Written By Brennan Dumesnil-Vickers
Graphic By Abby Halverstadt
Recently, the Oakland Athletics have taken the phrase “Rooted in Oakland” and run with it; odds are any sort of promotion for the team has the word “rooted” somewhere. Baseball historians may disagree, as the A’s were founded in Philadelphia and had a brief spell in Kansas City before settling in the town. So, in a literal sense, they’re rooted in Philadelphia. However, when you consider their legacy and ever-changing future in Oakland, the statement makes a lot more sense.
When the A’s began the 1968 season in Oakland, they joined the Raiders at the brand-new Oakland-Alameda County Coliseum with the Warriors’ equally new Oakland-Alameda County Arena right behind it (generally referred to as “the coliseum” and “the arena”). This was also right around the time that construction of BART, a public transportation light-rail system, was wrapping up. A new age of the Bay Area was on the horizon, and Oakland was right in the middle of it.
Oakland baseball got off to a hot start as the A’s won the World Series in 1972, ’73, and ’74. To the ultimate dismay of Oakland fans, the Raiders were moved to Los Angeles in 1982 in search of more financial flexibility. However, it did mean that the A’s got the Coliseum to themselves at a time when two-sport stadiums were still the norm.
Despite the loss of Oakland football, the Bay Area sports connection was never stronger than during the 1989 World Series, when not only were the A’s and Giants facing off for the Trophy for the first time since ’68, thirty minutes before Game 3 began on October 17 with over 60,000 electrifying San Francisco’s Candlestick Park . . . the Loma Prieta Earthquake shocked a Bay Area already jolted by the Series, the most devastating local quake since 1906.
Lifetime Bay Area resident and Giants fan Paul Dumesnil was at this game. He said, “I took my 13 year old son to the game as a special treat…We were seated in the upper right centerfield section. When the earthquake hit it was clear this wasn’t a mild earthquake. The upper deck rocked back and forth and with each move forward I wondered how long the stadium would hold together. There were shards of concrete flying over our heads that were breaking loose from the overhanging.” Powerful words about a powerful moment in Bay Area history.
After a 10-day hiatus dedicated to recovery, the A’s swept the Giants and won their fourth World Series as Oakland’s team.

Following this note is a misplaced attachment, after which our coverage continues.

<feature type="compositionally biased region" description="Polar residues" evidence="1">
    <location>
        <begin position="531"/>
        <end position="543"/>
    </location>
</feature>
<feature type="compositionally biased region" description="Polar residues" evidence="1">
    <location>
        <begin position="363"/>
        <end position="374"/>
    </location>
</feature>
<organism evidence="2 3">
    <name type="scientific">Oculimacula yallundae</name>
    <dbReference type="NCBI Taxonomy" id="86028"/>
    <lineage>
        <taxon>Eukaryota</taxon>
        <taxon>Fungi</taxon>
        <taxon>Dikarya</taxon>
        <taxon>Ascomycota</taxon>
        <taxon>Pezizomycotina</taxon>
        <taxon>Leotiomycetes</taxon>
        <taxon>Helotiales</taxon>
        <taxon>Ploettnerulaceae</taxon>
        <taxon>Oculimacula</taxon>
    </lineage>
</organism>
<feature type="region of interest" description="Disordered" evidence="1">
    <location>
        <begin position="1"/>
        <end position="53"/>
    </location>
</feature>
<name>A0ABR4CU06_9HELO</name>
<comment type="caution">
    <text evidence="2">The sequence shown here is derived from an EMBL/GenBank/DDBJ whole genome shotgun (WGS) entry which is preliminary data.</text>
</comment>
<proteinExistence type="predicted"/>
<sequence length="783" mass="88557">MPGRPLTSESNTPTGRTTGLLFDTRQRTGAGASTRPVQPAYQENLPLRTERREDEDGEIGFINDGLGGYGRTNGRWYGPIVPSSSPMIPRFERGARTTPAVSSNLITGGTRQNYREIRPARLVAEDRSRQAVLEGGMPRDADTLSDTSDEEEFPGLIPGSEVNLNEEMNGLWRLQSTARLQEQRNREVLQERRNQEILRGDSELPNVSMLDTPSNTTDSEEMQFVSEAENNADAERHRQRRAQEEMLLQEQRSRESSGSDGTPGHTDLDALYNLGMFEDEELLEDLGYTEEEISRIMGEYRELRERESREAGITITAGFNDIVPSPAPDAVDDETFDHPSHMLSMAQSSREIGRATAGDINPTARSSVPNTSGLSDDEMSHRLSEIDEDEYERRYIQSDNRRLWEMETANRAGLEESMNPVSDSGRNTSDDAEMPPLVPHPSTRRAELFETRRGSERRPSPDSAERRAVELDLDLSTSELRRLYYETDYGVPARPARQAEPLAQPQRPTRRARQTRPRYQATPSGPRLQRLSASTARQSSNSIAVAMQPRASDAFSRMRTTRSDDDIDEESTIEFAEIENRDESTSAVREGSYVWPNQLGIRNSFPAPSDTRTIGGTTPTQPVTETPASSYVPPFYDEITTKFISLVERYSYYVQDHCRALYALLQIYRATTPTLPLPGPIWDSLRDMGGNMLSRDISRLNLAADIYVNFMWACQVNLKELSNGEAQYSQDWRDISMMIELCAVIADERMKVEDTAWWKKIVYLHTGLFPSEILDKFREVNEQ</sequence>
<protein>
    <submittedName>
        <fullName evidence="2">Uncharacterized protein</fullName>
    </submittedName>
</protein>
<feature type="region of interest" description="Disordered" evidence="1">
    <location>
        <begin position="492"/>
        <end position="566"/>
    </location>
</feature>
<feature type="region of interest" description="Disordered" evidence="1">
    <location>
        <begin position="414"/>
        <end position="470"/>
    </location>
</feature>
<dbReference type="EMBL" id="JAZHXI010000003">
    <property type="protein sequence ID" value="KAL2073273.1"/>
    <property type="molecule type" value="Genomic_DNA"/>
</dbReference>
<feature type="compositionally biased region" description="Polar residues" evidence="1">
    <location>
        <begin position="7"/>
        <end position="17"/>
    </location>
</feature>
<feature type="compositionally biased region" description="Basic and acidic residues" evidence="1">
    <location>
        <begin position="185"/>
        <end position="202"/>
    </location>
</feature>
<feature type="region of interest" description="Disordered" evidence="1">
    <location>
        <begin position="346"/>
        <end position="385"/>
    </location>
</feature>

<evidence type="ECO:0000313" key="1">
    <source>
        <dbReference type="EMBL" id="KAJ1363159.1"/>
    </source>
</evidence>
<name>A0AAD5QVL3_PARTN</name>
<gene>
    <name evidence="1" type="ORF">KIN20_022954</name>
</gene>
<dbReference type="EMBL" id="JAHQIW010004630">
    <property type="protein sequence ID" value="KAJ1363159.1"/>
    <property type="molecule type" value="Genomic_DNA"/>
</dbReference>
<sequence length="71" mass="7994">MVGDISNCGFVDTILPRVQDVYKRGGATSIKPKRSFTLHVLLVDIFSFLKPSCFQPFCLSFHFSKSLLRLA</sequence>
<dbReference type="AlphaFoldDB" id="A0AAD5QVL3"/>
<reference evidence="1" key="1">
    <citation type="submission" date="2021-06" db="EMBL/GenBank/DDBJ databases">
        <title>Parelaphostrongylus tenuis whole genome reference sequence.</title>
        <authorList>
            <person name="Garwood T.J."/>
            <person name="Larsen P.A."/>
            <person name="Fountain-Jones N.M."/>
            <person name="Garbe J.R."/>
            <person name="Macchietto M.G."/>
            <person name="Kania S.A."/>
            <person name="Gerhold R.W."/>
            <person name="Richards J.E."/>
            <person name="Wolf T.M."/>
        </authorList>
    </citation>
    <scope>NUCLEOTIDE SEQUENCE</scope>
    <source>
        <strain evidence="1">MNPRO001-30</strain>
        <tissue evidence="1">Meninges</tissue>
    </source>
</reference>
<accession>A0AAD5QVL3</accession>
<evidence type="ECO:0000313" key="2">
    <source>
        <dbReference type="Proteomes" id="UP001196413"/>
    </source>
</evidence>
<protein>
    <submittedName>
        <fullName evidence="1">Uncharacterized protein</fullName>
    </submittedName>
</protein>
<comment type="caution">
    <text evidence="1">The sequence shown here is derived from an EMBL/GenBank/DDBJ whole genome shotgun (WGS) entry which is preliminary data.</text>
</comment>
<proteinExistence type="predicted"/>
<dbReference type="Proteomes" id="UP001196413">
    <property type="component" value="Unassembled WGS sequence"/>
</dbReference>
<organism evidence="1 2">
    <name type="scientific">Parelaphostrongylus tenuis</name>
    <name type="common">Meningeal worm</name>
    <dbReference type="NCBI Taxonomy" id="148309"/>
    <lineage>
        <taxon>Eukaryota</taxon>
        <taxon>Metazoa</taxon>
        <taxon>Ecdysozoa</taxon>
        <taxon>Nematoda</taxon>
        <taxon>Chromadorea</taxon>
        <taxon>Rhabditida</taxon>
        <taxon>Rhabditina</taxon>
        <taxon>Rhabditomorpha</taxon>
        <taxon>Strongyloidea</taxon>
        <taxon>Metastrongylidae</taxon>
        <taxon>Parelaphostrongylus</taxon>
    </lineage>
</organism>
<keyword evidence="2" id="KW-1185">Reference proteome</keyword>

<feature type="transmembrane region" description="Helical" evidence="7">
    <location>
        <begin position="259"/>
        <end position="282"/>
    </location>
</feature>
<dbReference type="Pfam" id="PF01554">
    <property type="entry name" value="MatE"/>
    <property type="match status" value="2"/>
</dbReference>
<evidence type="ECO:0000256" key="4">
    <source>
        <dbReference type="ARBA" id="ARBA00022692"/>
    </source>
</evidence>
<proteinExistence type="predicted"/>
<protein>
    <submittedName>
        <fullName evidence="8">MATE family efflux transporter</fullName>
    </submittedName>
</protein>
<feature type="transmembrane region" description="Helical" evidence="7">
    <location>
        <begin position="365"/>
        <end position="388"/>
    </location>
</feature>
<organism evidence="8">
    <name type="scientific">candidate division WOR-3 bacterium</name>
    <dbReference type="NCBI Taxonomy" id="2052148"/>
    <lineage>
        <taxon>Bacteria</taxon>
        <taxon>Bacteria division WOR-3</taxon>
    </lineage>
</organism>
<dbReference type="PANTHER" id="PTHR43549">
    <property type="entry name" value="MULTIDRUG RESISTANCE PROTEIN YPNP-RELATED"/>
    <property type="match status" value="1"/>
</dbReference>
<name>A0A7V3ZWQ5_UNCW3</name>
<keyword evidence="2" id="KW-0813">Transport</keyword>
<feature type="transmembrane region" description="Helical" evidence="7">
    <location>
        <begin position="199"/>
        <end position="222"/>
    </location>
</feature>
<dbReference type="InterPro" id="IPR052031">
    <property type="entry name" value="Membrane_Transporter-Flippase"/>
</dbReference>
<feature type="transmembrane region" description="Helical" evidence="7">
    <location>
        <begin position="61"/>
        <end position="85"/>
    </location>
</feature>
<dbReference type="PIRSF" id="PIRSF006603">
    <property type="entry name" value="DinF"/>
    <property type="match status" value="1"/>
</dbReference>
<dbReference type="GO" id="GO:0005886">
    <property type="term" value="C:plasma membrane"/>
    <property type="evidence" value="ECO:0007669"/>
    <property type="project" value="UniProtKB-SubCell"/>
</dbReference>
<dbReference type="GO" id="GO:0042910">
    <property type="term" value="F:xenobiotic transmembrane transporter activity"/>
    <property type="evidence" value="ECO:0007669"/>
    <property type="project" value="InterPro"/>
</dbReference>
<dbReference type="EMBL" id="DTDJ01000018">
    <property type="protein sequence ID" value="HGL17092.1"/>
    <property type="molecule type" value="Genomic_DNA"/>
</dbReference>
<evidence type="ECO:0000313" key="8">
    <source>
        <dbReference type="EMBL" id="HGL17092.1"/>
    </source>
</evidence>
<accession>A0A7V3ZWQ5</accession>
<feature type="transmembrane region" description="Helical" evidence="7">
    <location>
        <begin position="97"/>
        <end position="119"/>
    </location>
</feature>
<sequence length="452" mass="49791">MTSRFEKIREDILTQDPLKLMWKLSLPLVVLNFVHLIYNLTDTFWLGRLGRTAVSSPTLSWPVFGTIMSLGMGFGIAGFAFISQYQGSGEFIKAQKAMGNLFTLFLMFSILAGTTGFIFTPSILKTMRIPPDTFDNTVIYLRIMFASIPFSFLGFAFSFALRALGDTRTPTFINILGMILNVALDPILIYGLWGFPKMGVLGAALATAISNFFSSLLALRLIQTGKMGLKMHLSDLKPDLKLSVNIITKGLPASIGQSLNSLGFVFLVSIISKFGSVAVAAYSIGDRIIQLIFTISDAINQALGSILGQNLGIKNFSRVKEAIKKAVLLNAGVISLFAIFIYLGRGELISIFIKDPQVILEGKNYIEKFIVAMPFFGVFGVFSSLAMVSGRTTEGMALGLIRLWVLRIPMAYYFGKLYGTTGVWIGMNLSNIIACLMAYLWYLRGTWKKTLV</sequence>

The A’s thrived during the steroid era with the likes of Mark McGwire and Jose Canseco electrifying not just Oakland but baseball in general with their power, and in 1994, Oakland opted to move the Raiders back to the Coliseum at a time when other two-sport stadiums were starting to phase out. Despite unwavering fan support, the Oakland market simply didn’t give the Athletics enough money to be as sustainably successful as they were in the ’70s and ’80s, which led to the initiation of Moneyball.
After another early playoff elimination in 2001, general manager Billy Beane famously revolutionized player scouting for the 2002 season (i.e. Moneyball). After a book published in 2003 and a movie released in 2011 starring Brad Pitt as Beane, Moneyball became public, and the concept was adopted by teams league-wide. Despite continued regular season success since 2002, the A’s have still failed to make it far in the postseason, as they have made it into the postseason nine times but have only made it past the ALDS (quarterfinals) once, in 2006, where they were swept in the ALCS (semifinals).
Today, the Warriors and Raiders play in brand-new stadiums in San Francisco and Las Vegas respectively. The Coliseum is the only stadium left in MLB that was originally built to house two sports, as it shows clearly with its massive foul territory and seating capacity of 63,132 including the huge expansion of seats above center field, originally built for Raiders games but almost always covered by a tarp nowadays. Longtime A’s fan and WCI teacher Susie Reisfelt said, “Before [former Raiders owner] Al Davis ruined the Coliseum, it was lovely to see the bed of pink blooming ice plant above the outfield.”
As the Coliseum celebrates its 55th birthday, talks to move the A’s to a brand-new ballpark at Howard Terminal (near the Port of Oakland) are at an all-time high, but so are talks of moving to Portland or Las Vegas. Regarding this, Reisfelt said, “I think Oakland is very shortsighted if they allow them to go. The data on what a waterfront ballpark does for a city is staggering.”
Currently, from a baseball standpoint, the A’s are a few games out of a playoff spot. From a location standpoint, team president Dave Kaval said in a San Francisco Chronicle article that it’s “hard to say” when the A’s will choose what to do.